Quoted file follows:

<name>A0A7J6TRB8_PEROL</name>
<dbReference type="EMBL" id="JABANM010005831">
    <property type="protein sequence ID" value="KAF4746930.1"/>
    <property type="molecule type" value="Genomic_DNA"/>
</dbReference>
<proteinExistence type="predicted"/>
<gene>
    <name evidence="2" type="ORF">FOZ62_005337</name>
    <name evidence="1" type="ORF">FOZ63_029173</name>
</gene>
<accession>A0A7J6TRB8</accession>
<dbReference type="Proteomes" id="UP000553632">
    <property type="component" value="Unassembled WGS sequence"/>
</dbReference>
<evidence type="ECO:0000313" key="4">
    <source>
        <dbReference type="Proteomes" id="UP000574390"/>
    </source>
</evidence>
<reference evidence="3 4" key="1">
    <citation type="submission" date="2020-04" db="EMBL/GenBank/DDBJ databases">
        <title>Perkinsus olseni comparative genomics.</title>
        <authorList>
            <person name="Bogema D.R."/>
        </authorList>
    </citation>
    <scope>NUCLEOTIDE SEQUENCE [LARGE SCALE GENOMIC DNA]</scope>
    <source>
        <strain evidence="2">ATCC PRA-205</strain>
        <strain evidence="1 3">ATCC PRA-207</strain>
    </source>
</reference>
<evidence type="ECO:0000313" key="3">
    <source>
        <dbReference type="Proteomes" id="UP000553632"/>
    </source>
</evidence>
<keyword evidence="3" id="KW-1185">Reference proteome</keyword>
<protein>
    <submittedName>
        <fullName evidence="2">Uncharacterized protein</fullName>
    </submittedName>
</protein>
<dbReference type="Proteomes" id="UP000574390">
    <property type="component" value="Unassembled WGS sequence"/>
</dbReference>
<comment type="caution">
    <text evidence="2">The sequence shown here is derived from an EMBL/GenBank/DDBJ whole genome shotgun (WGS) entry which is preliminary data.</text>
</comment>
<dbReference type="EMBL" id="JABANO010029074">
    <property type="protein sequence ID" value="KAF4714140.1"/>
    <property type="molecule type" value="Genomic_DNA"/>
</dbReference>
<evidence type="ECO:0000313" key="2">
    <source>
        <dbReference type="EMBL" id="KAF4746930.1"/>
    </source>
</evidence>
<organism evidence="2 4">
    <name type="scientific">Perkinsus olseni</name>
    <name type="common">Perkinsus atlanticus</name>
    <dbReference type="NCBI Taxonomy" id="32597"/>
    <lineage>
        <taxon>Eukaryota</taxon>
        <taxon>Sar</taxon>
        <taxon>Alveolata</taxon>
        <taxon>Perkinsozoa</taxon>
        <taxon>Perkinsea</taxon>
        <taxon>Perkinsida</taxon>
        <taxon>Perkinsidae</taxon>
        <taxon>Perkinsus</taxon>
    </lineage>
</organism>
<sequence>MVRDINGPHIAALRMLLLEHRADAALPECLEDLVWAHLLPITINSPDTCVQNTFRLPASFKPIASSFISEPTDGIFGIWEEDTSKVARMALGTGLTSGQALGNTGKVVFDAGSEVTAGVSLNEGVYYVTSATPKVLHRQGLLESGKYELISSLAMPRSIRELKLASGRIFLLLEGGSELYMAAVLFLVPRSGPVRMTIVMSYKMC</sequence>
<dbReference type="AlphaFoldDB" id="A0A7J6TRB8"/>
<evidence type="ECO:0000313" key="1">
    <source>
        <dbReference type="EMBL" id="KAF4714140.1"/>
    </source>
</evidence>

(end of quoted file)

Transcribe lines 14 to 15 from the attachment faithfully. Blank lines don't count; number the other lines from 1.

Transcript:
</dbReference>
<evidence type="ECO:0000313" key="4">